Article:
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The Smell of Napalm

I love the smell of napalm in the morning…it smells like victory.

I’ve never seen Apocalypse Now, but Lt. Col. Kilgore’s iconic epitaph has stuck to pop culture’s collective psyche as a searing reminder of the morally numbing effects war can wreak on soldiers. Col Kilgore

Similarly, when a conference like Strange Fire is launched against the dangerous enemy of deliberate deception, there can be unintended collateral damage in the fog of war: what’s ironically known as “friendly fire.”

On the one hand, genuine believers who are sincere in their application of what they believe to be continuing gifts, may have stumbled into the line of fire, and are now left wounded in the smoldering wake of what they’ve heard. On the other side of the theological DMZ there may be a smugness that settles in the hearts of those who feel vindicated by the Strange Fire air-strike ending their battles for them. I know cessationists who think their debates with continuationist friends have now been settled once for all by the conference’s big guns.

We all need a furlough from the fight to regain some perspective on whom we are fighting against…and whom we are fighting for.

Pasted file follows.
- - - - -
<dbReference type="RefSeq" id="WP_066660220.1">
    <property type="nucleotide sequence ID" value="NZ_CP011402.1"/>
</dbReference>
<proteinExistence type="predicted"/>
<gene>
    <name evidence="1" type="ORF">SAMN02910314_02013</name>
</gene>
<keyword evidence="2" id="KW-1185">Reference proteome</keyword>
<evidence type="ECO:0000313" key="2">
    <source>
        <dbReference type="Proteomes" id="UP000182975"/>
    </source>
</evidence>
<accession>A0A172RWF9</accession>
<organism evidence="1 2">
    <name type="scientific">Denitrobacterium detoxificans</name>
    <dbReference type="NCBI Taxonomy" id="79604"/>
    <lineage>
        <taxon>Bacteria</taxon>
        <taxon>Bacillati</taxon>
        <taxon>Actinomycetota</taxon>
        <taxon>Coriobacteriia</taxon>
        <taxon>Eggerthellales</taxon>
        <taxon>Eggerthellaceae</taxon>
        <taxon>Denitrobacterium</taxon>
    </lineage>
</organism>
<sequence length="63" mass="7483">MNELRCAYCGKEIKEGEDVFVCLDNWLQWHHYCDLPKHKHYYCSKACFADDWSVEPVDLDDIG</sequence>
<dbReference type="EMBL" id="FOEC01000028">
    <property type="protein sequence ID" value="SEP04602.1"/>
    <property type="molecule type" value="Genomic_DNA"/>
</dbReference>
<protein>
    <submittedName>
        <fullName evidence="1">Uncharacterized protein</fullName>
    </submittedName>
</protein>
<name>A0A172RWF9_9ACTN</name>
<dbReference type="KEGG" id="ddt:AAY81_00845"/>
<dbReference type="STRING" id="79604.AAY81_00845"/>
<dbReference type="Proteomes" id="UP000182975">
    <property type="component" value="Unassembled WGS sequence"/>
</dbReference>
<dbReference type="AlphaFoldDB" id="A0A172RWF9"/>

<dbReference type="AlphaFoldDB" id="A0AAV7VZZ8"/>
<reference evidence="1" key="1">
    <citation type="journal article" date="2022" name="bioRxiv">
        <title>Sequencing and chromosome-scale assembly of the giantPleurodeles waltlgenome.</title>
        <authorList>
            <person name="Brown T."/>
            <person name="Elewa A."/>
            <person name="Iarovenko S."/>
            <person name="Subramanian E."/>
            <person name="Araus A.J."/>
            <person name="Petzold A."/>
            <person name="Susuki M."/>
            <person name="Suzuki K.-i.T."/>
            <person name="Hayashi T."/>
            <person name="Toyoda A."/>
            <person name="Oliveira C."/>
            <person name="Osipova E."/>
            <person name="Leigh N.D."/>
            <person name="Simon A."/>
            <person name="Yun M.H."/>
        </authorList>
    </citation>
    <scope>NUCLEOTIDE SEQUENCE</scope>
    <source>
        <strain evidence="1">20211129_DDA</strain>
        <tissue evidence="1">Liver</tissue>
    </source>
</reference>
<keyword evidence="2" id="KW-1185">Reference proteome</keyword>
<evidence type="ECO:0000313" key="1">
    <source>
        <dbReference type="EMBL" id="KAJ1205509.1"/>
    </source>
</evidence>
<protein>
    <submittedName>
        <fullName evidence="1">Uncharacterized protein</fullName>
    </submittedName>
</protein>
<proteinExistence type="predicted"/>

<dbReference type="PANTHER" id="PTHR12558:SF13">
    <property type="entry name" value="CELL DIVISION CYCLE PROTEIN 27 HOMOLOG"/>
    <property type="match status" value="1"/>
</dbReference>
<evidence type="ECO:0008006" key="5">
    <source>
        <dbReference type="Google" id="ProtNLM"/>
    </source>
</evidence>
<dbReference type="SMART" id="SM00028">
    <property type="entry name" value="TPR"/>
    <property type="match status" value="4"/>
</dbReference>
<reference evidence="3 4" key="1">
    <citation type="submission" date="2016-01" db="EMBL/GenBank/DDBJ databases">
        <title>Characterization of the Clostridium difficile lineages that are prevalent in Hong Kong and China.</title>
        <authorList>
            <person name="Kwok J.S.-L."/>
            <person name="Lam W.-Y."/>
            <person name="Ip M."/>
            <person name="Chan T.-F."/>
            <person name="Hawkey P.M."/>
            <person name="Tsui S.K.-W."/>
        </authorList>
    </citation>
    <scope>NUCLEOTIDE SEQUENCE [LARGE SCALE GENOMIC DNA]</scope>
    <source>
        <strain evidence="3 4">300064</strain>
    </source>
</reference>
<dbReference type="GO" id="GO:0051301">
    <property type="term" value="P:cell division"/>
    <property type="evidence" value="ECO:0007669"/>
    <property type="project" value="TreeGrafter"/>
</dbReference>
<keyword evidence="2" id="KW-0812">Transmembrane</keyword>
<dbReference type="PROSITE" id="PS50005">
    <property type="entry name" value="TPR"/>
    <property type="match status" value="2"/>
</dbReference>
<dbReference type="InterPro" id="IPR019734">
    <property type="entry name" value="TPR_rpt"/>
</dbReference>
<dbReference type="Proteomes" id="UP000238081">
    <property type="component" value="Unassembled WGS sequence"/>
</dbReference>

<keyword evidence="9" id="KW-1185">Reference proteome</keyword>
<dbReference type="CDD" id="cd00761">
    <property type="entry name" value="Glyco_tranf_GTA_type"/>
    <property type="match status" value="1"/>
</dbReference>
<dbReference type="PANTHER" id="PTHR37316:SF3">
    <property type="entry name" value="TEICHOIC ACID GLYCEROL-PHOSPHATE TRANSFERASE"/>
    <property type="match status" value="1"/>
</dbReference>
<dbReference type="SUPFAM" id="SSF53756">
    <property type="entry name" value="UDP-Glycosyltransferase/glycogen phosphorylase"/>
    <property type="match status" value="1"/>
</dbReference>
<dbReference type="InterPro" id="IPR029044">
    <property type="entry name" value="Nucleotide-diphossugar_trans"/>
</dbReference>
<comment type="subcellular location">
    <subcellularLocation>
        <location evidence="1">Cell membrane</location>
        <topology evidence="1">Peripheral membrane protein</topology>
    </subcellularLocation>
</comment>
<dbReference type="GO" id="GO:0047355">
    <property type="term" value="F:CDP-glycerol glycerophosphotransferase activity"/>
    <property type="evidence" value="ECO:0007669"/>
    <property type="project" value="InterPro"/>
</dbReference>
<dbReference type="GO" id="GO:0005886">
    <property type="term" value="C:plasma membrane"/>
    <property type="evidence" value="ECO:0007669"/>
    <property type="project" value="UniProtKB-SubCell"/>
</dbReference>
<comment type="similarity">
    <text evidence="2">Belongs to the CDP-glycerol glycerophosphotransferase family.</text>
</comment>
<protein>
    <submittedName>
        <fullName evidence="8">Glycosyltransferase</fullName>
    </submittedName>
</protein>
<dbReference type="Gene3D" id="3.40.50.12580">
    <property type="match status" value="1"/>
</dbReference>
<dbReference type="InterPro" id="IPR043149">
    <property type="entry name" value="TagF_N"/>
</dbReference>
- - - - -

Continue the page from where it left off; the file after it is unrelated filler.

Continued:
As was the point of a previous post, the conference was not dropping its incendiary payload on believers. The target was unbelievers who have infiltrated our ranks and sabotage the reputation of the Holy Spirit: those who claim their recumbent wiggle-and-giggle farces are a new type of worship.

Yes, the theology of the cessationist camp has implications for believers in the continuationist camp. But all Christians appreciate being challenged to examine and re-examine their views from Scripture (cf. Acts 17:11).

chopper strikeWe all oppose those who would try hijack the Holy Spirit’s reputation and drag it through the ash. I liked continuationist Stephen Altrogge’s articulation. You can tell he gets it by the title, Don’t Let Benny Hinn Steal the Holy Spirit.

Conservationists will tell you that it takes an occasional brush fire to purge dense underbrush, activate certain seeds, and generally catalyze a plot of scorched earth to send up fresh shoots of growth. It’s all very neo-environmental. The difficulties the church encounters—from persecution to petty squabbles—are opportunities for us to grow closer to the Lord and closer to each other, as our faith is tested and tempered.

1 Pet 1:7  so that the tested genuineness of your faith—more precious than gold that perishes though it is tested by fire—may be found to result in praise and glory and honor at the revelation of Jesus Christ.

And let us never have our compassion deadened to the point where we relish a fight, where we gloat in perceived victory, or be guilty of savoring the smell of theological napalm in the morning.